The Crux of the Problem
H. Robert Silverstein is Medical Director of The Preventive Medicine Center, a non-profit organization that offers advice on living healthier. He has had articles published by Self Health Networker and the American Journal of Cardiology. Maximum Healing: Improve Your Immune System and Optimize Your Ability to Heal, his 2007 book, offers suggestions on how to treat and prevent various diseases. Silverstein received his B.A. from University of Michigan, Ann Arbor and his M.D. from Ohio State University, Columbus.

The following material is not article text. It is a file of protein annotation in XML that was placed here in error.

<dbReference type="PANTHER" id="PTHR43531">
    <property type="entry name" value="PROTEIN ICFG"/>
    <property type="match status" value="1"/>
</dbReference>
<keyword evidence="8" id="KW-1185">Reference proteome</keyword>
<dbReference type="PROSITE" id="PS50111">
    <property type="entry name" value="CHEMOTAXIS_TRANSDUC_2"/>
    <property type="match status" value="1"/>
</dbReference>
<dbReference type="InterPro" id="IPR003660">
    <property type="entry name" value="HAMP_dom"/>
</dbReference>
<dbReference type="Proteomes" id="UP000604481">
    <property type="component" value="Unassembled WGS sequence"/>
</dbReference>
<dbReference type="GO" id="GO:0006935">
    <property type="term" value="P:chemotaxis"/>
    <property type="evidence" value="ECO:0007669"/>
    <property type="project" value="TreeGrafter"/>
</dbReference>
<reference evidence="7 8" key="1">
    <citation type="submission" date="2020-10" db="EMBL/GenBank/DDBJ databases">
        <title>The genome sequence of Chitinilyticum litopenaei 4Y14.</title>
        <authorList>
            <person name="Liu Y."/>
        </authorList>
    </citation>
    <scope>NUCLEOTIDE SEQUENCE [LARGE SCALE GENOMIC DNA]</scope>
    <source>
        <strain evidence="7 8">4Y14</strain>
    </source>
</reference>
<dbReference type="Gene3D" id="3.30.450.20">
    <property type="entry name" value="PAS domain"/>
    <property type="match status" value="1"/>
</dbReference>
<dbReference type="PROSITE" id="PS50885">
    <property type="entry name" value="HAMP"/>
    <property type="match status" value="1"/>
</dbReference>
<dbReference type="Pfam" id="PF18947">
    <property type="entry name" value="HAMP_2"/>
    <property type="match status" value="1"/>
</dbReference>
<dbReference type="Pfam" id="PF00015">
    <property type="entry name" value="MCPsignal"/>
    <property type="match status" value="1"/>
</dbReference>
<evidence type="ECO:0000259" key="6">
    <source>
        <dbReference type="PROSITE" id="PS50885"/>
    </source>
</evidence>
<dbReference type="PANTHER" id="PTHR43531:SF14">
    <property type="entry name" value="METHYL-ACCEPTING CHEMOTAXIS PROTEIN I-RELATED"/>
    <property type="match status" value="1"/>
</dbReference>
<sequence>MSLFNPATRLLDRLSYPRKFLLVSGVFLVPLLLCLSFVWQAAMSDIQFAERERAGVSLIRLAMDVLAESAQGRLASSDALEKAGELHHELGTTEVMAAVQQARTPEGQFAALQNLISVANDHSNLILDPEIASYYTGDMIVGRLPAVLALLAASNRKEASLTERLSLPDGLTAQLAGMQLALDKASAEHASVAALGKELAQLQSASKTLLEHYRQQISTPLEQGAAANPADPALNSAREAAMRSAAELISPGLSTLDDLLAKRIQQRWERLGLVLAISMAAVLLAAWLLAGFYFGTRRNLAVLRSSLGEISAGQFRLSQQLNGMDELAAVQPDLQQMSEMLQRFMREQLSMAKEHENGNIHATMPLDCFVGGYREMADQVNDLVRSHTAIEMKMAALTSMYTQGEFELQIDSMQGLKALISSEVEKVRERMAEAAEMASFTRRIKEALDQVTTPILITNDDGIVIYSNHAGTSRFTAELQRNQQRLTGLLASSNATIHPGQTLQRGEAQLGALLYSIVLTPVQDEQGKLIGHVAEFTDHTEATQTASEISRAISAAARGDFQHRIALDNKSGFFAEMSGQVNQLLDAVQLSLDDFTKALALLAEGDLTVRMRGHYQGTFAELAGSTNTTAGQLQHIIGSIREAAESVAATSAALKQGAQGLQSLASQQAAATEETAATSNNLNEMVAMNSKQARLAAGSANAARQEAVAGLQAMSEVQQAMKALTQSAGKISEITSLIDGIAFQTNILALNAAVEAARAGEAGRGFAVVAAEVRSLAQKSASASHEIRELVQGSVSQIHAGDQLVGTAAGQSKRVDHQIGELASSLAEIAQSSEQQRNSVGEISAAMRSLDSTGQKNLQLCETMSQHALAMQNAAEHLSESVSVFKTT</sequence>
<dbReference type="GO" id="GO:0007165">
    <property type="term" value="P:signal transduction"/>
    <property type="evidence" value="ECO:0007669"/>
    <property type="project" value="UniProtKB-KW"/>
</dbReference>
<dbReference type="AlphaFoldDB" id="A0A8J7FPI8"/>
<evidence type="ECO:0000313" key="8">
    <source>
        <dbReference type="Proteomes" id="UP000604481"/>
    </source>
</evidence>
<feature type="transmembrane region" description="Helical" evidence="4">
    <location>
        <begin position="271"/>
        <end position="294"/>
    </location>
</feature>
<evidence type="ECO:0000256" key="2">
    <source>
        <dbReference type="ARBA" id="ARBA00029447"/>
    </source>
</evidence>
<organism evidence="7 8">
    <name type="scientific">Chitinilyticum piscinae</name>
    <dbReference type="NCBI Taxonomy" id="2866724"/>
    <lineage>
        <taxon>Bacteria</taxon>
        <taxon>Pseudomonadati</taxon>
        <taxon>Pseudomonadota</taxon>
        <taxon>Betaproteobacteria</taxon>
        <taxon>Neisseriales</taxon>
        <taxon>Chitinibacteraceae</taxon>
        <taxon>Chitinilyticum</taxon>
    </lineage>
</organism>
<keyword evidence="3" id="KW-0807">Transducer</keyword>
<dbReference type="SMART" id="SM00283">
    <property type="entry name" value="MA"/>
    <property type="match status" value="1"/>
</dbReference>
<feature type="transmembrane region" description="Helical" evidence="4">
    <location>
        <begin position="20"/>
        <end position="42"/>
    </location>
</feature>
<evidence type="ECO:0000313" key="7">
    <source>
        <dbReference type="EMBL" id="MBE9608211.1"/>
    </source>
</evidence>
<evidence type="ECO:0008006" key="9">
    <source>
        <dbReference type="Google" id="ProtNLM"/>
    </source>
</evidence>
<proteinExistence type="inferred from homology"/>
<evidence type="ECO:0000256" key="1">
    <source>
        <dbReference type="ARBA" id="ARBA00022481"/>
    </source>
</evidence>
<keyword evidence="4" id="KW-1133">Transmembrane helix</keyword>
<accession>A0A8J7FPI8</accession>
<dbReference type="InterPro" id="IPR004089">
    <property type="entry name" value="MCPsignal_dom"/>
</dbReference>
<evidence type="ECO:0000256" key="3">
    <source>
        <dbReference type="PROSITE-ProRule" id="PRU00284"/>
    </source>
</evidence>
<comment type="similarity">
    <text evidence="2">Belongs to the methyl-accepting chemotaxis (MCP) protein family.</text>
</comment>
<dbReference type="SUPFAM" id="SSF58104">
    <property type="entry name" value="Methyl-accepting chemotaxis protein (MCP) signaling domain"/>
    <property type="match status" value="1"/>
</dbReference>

H.Robert Silverstein: Well why do people smoke cigarettes? Why do they overeat? Why do they drink more than just a little bit of alcohol? Why don’t they exercise, and so on? And it sounds like I don’t like human beings, but it turns out we wanna get stoned. You know girls just wanna have fun? Well people just wanna get stoned. And I know that’s a terrible word to say, but that’s what eating a “fine meal” really is. That’s what drinking three, four glasses of wine on a more or less nightly business . . . nightly basis is. That’s what smoking five and ten cigarettes or more a day is. We get some kind of internal, biochemical stimulation that we recognize as “better” or “high”, however you wanna look at it, and we keep going back and back after that. So what I say is to simplify it so that people can understand it is that people wanna get stoned by eating chicken, and meat, and cheese, and eggs. And those are not things that we couldn’t do. As a matter of fact I even say there’s a time and a place for heroin. That sounds terrible, but you know if you get a fractured hip or you undergo surgery, you need Demerol, or Morphine, or _________, and those are all heroin equals. So there’s a time and a place for everything, but we’re doing too many of the chicken, meat, cheese, eggs, refined pastas, refined breads and cereals, fried foods, high calorie foods, sitting on our duff, drinking too much, etc., etc. to the point where we’ve created the health problems that we have. So real preventive medicine is arming people and persuading people to give up doing those things which turn out to be counterproductive.